HESA

Higher Education Strategy Associates

February 20

Performance-Based Funding (Part 4)

I’ve been talking about performance-based funding all week; today, I’ll try to summarize what I think the research and experience actually says.

Let’s return for a second to a point I made Tuesday.  When determining whether PBF “works”, what matters is to be able to show that incentivizing particular outcomes actually changes institutional behaviour, and leads to improvements in outcomes. However, no study to date has actually bothered to link quantifiable changes in funding with any policy outcomes.  Hillman and Tandberg – who found little-to-no positive effects – came closest to doing this, but they looked only at the incidence of PBF, and not the size of PBF; as such, their results can easily be read to suggest that the problem with PBF is that it needs to be bigger in order to work properly.  And indeed, that’s very likely: in over half of US states with PBFs, the proportion of operating income held for PBF purposes is 2.5%; in practice, the size of the re-distribution of funds from PBFs (that is, the difference between how that 2.5% is distributed now versus how it was distributed before PBFs were introduced) is probably a couple of orders of magnitude smaller still.

I would argue that there’s a pretty simple reason why most PBFs in North America don’t actually change the distribution of funds: big and politically powerful universities tend to oppose changes that might “damage” them.  Therefore, to the extent that any funding formula results in something too far from the status quo (which tends to reward big universities for their size), they will oppose it.  The more money that suddenly becomes at risk, the more the big universities scream.  Therefore, the political logic of PBFs is that to have a chance of implementation they have to be relatively small, and not disturb the status quo too much.

Ah, you say: but what about Europe?  Surely the large size of PBF incentives must have caused outrage when they were introduced, right?  That’s a good question, and I don’t really have an answer.  It’s possible that, despite their size, PBF schemes did not actually change much more in terms of distribution than did their American counterparts.  I can come up with a few country-specific hypotheses about why that might be: the Danish taximeter system was introduced at a time when universities were still considered part of governments (and academics part of the civil service), the Polish system was introduced at a time of increasing government funding, etc.  But those are just guesses.  In any case, such lit as I can find on the subject certainly doesn’t mention much in terms of opposition.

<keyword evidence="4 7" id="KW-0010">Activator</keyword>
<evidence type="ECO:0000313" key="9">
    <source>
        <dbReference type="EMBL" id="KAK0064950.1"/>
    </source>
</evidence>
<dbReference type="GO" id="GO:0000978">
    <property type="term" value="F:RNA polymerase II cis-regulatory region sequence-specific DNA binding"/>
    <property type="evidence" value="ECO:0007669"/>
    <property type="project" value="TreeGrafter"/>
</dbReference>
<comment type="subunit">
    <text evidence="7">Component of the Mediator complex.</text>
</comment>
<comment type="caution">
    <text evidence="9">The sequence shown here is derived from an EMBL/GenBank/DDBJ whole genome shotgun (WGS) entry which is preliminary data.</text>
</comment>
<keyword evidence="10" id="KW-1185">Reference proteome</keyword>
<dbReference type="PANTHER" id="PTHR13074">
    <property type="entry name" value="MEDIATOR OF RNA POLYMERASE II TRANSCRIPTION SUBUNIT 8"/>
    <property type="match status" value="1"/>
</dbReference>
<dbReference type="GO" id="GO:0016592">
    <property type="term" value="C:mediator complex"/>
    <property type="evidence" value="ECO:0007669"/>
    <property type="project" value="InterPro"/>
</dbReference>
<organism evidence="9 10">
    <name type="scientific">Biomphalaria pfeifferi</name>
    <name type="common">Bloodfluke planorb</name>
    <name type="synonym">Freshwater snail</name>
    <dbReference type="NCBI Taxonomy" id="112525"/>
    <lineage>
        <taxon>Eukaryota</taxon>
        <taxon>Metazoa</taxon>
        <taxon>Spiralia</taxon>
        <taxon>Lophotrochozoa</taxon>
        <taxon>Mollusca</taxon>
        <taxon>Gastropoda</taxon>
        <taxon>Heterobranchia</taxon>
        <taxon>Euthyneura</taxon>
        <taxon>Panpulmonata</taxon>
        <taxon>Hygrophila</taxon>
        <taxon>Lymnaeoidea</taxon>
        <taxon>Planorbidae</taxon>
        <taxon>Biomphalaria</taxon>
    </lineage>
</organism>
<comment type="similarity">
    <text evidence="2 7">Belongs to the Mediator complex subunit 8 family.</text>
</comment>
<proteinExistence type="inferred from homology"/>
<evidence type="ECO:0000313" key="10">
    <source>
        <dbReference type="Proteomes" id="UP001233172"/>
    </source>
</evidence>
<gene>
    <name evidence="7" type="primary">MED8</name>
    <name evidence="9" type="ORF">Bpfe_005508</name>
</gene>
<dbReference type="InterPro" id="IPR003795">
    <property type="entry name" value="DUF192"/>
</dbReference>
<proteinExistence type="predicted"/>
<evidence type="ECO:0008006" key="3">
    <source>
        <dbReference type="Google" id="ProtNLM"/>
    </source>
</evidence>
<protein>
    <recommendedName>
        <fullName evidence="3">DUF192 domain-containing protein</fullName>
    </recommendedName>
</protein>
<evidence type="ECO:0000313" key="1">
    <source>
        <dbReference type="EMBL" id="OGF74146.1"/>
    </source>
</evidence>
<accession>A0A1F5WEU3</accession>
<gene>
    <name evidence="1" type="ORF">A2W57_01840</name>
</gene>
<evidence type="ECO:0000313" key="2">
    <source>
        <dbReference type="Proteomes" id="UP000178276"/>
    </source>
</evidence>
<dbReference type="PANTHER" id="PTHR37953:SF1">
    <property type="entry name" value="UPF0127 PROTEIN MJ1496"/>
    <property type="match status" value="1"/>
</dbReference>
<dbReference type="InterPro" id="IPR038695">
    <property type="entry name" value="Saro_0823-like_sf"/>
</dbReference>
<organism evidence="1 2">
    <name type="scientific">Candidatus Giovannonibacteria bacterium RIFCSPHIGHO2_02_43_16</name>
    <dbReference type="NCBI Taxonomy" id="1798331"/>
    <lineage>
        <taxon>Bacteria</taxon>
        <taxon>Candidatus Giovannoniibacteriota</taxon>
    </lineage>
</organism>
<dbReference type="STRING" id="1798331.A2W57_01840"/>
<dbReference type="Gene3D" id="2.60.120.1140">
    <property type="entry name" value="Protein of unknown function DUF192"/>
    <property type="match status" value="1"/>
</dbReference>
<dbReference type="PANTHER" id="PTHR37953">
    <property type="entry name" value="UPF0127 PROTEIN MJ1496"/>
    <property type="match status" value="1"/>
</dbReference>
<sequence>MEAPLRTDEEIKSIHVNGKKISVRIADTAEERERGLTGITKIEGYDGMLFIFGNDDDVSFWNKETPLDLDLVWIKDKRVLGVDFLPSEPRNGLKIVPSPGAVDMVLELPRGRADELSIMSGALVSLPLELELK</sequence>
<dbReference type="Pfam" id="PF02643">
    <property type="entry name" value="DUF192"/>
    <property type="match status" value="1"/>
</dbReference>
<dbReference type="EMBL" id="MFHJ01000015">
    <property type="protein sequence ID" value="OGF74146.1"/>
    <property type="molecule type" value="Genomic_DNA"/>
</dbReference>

So, I think we’re kind of back to square one.  I think the Hillman/Tandberg evidence tells us that simply having a PBF doesn’t mean much, and I think the European evidence suggests that at a sizeable enough scale, PBFs can  incentivize greater institutional efficiency.  But beyond that, I don’t think we’ve got much solid to go on.

For what it’s worth, I’d add one more thing based on work I did last year looking at the effect of private income on universities in nine countries: and that is, only incentivize things that don’t already carry prestige incentives.  Canadian universities are already biased towards activities like research; incentivizing them further through performance funding is like giving lighter fluid to a pyromaniac.

No, what you want to incentivize is the deeply unsexy stuff that’s hard to do.  Pay for Aboriginal completions in STEM subjects.  Pay for Female Engineering graduates. Pay big money to the institution that shows the greatest improvement in the National Survey of Student Engagement (NSSE) every two years.  Offer a $20 million prize to the institution that comes up with the best plan for measuring – and then improving – learning, payable in installments to make sure they actually follow through (ok, that’s competitive funding rather than performance-based funding, but you get the idea).

Neither the pro- nor anti-camp can point to very much genuinely empirical evidence about efficacy; in the end it all comes down to whether one thinks institutions will respond to incentives.  I think it’s pretty likely that they do; the trick is selecting the right targets, and structuring the incentives in an intelligent way.  And that’s probably as much art as science.

February 19

Performance-Based Funding (Part 3)

As I noted yesterday, the American debate on PBF has more or less ignored evidence from beyond its shores; and yet, in Europe, there are several places that have very high levels of performance-based funding.  Denmark has had what it calls a “taximeter” system, which pays institutions on the basis of student progression and completion, for over 20 years now, and it currently makes up about 30% of all university income.  Most German Länder have some element of incentive-based funding on either student completion or time-to-completion; in some cases, they are also paid on the basis of the number of international students they attract (international students pay no tuition in Germany).  In the Netherlands, graduation-based funding makes up over 60% of institution operating grants (or, near as I can tell, about 30% of total institutional income).  The Czech Republic now gives out 20% of funding to institutions on a quite bewildering array of indicators, including internationalization, research, and student employment outcomes.